Politicians also feared that cutting the quota would lead to politically unacceptable job losses, but their short-term thinking led to catastrophe.
By 1992, when the cod catch was the lowest ever measured, the government was forced to close the fishery. The moratorium put 40,000 people out of work in 5 Canadian provinces, and required a several billion dollar relief package to be disbursed to coastal communities.
In 1993 the moratorium, initially put in place for two years, was extended indefinitely. In 2003, the two main populations of Atlantic cod were added to Canada's list of endangered species. Recovery efforts are hampered by the trawling for other species that still goes on in the area, and which often leads to high levels of cod as bycatch.
Like passenger pigeons, the cod lived in huge shoals. Like the flocks of the passenger pigeons, the size of the shoals and population density was a critical factor in their survival. With a large population density, larger cod would predate on other fish and crustations that would otherwise threaten the cod nurseries.  Once the population density fell below a critical level, recovery is virtually impossible. Since the moratorium in 1993 still no reliable recovery in cod stocks have occurred, and what catches were allowed were still reported as declining in 2013.
The Passenger pigeons extinction and cod crash raise an interesting question for humanity. If these social animals have a critical population level, below which recovery is impossible and extinction becomes inevitable, what is the critical population for human societies?
Pre industrialisation, it would have been relatively low as food was abundant in the local environment and skills were honed to exploit and sustain these. Those tribes still living nomadically across the world at the beginning of the 20th century were testimony to this, from the Australian Aboriginals to the Eskimos of the Arctic.

Post industrialisation and post climate change collapse, a very different scenario will emerge. Little natural environment will be left which can be exploited and sustaining this will be an almost impossible job. High quality food that was once free, such as passenger pigeons which could be plucked out of the sky or cod that could be scooped out of the sea, has already long since gone and will not return in a post climate change collapse environment. What foods we have today are already energy intensive and dependent on fossil fuel. In a post collapse society they will be even more so. This in turns means that a fossil fuel industry must be kept going which will be impossible without a large population to provide the equipment and manufacturing infrastructure.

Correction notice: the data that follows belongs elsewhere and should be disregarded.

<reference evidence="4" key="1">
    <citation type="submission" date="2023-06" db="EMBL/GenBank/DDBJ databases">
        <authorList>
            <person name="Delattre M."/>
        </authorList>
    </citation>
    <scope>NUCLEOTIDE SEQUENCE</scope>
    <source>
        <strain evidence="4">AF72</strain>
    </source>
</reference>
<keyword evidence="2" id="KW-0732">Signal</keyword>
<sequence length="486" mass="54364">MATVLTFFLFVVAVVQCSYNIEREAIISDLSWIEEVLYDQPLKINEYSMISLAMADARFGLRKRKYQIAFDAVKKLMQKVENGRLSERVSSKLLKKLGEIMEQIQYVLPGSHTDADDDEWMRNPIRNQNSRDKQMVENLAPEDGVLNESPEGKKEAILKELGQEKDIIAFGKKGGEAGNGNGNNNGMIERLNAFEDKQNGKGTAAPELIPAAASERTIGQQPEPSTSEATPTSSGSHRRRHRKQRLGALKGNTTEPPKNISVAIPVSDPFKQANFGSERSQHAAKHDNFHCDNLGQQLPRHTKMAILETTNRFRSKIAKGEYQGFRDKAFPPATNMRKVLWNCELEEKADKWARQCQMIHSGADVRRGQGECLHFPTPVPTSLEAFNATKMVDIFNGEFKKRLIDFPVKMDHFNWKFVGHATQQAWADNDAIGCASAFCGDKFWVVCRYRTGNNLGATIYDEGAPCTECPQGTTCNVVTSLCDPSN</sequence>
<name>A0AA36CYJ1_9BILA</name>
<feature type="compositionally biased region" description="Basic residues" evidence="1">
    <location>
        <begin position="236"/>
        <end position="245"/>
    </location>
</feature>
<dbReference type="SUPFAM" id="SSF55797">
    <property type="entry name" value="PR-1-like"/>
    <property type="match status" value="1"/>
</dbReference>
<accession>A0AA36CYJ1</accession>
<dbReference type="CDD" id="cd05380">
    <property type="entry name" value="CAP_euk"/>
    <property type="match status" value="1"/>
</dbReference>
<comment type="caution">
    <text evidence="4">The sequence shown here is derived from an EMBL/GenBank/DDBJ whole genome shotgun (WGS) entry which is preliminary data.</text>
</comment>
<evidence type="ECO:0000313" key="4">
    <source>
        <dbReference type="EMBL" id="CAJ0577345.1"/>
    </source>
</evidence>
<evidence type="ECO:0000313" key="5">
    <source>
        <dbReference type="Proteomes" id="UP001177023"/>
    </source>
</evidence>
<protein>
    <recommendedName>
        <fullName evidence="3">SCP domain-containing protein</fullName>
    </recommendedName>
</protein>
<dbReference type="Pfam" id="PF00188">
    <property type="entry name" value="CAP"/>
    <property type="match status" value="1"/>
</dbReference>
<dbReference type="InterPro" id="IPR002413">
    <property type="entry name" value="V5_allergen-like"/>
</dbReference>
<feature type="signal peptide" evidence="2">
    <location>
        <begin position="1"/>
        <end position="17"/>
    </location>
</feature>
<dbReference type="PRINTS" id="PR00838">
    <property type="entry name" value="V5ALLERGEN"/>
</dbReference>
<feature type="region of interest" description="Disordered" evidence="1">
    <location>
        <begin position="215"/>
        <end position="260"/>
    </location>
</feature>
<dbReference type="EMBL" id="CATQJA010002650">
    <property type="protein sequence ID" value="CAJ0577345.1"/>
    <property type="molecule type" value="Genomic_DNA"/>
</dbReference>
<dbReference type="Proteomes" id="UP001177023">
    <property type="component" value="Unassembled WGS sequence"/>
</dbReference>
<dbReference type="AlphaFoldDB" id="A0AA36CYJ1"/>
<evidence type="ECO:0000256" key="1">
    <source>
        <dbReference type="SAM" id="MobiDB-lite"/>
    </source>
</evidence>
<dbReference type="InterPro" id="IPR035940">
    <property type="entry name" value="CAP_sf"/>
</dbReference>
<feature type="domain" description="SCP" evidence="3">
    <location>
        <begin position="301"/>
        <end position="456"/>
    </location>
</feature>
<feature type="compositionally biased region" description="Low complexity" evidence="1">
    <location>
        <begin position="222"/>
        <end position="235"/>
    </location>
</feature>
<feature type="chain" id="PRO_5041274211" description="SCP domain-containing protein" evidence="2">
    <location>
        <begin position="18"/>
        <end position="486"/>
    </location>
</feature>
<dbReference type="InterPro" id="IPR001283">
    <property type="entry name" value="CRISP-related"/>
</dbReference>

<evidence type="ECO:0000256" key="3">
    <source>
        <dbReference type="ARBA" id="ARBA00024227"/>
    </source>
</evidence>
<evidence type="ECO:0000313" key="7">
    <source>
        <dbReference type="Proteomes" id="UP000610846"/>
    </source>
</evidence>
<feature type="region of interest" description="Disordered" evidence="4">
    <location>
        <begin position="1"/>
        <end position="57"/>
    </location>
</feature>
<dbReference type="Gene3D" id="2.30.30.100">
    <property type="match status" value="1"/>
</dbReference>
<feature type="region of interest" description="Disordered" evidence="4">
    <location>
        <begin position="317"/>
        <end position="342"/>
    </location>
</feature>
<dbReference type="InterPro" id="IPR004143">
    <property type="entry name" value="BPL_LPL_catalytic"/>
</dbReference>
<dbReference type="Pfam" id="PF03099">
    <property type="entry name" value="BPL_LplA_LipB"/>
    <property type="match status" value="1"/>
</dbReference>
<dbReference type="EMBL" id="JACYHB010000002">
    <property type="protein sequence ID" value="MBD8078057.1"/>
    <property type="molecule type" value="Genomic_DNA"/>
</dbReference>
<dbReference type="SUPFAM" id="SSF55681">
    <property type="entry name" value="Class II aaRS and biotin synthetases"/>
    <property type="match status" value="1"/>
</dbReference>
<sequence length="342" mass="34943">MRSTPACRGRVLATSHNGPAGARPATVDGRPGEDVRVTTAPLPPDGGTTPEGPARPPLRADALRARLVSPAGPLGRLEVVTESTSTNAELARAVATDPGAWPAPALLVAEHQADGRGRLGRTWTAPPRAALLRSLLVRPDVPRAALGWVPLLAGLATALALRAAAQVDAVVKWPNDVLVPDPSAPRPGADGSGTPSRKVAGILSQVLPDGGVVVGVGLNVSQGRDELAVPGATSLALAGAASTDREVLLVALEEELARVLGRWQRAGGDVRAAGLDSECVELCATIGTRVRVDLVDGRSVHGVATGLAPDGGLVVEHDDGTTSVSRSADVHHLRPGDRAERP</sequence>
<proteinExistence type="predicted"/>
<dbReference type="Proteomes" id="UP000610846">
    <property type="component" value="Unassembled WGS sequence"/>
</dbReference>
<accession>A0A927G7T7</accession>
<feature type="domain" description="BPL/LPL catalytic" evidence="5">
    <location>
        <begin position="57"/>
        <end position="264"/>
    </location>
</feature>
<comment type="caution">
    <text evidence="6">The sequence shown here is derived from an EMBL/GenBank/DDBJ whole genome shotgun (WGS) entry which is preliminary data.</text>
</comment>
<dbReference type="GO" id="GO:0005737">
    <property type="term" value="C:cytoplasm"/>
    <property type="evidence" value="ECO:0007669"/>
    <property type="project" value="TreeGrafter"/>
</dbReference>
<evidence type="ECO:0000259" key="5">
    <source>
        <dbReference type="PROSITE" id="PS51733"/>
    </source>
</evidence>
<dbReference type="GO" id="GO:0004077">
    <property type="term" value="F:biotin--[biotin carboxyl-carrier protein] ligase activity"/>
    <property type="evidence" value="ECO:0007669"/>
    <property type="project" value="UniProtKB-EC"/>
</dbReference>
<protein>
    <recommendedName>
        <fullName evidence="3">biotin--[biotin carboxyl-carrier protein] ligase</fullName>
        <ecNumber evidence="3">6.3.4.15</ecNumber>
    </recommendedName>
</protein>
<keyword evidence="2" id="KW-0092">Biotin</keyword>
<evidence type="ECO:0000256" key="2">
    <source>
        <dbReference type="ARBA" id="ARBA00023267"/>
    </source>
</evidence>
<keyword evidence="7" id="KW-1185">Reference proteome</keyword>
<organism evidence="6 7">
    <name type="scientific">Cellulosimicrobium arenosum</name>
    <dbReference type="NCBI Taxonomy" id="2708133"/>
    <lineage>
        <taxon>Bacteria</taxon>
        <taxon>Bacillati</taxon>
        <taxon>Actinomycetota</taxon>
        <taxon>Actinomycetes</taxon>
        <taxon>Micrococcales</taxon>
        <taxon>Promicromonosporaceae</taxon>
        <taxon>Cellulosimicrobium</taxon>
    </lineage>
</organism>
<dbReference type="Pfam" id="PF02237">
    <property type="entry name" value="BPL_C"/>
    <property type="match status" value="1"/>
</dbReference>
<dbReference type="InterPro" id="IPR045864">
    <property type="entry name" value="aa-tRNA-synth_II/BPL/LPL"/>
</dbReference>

So the dilemma of the passenger pigeons and cod stocks comes to haunt us. On the best and most optimistic assumption, the sustainable global population is considerably less than 1 billion if any degree of industrialisation is be maintained, most likely in the order of no more than 10 million. Once climate collapse hits us, it is maybe as low as 1 million people scratching out a living around the Arctic. However, if this is below the critical level that is needed for survival then that small band of survivors will succumb. So climate change imposes two conflicting targets, the sustainable population must go down while the critical level for long term survival goes up. Once these two levels pass each other, eventual extinction is unavoidable. 

See The Vortex of Violence and why we are losing the war on climate change